22. Solar Plant Wants to Pay Off Massive Government Loan with Massive Government Grant

    Seems legit.

    1. Almanian!|11.11.14 @ 11:55AM|#

      Sounds legit
      .
      .
      .
      *glares at Rev*

  23. If a congressperson opposed this grant scheme I bet the attack ad against them would accuse them of ‘being against solar energy!’ Because not subsidizing=opposing.

  24. Certified Public Asskicker will be joining us after he recovers from his stroke.

    Government accounting must truly be a surreal experience. “Alright, remember everything you learned about GAAP for the past 6 years? Well fuck that”

      1. CPA is an actual CPA. And issuing a grant to repay a loan that is already secured by the grantor is the kind of thing that just doesn’t happen anywhere but government.

        1. Okay. i was wondering if you knew the dude personally and that he suffered an actual stroke.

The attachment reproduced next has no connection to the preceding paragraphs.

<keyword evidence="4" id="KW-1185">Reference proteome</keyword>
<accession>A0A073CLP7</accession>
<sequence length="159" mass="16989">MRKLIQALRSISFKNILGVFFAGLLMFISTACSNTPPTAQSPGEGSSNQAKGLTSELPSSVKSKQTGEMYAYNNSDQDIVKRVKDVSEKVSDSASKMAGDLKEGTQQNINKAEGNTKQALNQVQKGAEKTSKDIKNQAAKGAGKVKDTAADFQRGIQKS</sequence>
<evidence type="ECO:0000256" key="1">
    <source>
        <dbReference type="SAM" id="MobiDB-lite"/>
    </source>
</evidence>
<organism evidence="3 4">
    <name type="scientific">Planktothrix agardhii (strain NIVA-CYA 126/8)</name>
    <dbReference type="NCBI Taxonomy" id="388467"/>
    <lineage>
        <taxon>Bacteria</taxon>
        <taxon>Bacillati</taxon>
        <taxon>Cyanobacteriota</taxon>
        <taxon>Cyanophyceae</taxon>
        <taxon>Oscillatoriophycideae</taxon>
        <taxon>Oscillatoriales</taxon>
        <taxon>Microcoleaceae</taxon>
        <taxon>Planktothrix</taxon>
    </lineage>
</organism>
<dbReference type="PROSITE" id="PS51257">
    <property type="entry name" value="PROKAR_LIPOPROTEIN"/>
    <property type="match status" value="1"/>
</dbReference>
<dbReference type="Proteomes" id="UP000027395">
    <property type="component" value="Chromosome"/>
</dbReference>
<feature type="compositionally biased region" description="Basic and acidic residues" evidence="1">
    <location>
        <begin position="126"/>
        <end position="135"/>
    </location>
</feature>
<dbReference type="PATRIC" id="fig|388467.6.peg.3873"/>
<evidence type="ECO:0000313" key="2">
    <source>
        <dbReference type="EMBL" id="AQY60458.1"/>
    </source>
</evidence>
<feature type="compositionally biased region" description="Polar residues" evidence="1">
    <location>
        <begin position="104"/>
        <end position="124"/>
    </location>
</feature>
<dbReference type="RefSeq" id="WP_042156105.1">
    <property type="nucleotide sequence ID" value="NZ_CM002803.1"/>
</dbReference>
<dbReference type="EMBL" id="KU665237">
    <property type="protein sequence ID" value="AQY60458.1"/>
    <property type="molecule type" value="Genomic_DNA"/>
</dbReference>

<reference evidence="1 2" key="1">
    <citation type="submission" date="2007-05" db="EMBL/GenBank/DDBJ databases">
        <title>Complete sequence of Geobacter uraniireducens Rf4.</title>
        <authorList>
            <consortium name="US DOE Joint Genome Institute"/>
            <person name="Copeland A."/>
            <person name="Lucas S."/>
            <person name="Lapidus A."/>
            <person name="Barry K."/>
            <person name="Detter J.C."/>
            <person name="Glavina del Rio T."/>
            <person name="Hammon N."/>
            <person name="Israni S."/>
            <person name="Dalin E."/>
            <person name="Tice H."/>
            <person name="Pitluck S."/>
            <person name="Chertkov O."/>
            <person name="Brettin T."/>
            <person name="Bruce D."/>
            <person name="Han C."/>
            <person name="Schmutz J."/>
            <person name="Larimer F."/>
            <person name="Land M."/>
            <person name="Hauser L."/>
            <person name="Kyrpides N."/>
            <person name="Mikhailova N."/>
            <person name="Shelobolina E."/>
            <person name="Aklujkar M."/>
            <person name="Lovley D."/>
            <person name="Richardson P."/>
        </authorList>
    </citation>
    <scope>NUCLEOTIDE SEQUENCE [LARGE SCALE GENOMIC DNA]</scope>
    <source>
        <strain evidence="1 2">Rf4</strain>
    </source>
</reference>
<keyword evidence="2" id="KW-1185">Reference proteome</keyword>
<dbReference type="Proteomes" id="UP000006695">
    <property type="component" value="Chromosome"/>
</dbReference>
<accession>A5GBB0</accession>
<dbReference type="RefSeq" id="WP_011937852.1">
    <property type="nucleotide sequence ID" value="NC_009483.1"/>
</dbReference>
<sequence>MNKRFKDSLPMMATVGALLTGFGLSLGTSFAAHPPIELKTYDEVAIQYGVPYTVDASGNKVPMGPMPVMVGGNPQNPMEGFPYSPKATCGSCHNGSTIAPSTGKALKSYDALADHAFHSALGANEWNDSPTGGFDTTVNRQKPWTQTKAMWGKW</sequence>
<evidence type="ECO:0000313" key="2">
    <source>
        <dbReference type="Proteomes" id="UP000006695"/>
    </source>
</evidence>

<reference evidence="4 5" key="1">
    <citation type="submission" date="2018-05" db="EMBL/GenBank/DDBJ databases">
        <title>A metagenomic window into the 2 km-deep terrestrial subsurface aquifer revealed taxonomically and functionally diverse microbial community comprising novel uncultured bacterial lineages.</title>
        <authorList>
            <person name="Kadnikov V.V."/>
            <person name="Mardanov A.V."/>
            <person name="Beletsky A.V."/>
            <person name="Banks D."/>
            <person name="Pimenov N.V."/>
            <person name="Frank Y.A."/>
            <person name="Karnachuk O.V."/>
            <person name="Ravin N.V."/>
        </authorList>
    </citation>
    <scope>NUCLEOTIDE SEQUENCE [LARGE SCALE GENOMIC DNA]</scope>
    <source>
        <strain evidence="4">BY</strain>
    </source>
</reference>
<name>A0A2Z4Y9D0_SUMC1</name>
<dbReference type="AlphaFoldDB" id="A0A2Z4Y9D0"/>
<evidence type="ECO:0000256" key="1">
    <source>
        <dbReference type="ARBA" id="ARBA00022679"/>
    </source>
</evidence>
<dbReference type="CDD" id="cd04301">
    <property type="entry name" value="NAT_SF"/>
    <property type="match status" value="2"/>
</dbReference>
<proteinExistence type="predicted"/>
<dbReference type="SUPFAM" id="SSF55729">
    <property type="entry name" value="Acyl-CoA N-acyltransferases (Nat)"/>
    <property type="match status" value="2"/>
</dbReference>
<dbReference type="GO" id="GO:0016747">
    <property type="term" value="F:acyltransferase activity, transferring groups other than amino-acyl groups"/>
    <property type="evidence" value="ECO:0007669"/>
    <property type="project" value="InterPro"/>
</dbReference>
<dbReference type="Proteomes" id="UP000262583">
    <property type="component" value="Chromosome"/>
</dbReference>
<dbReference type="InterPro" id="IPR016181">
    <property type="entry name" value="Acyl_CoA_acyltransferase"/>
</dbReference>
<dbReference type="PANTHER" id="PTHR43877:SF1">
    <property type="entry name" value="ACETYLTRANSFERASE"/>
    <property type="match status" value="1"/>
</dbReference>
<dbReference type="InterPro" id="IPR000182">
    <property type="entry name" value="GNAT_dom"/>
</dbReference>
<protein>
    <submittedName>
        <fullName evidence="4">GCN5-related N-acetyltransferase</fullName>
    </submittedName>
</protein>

1. It’s all so semi-clear now.

      2. CPA is an actual CPA. And issuing a grant to repay a loan that is already secured by the grantor is the kind of thing that just doesn’t happen anywhere but government.

  25. I’ve seen this thing. It throws off a glare you can see for miles. Very scifi looking.

    1. It is an impressive facility. The eerie glow from the sodium cube at the top is mesmerizing. That doesn’t mean I want to pay for it (or make anyone else pay for it) but it does look fascinating.

  26. Not to worry, Tony will show up in this thread a couple days after it dies and rebutt the shit out of everyone.

    1. Tony may be all solar now. So it may take a few days for the clouds can clear before he responds.

  27. Someone forgot to mention the solar plant uses 60% more natural gas when the sun goes down to produce electricity than was originally planned.
    Another greenie FAIL FAIL FAIL!

    1. But it isn’t a fail because the natural gas doesn’t kill birds like the solar plant does. So ha! It IS green.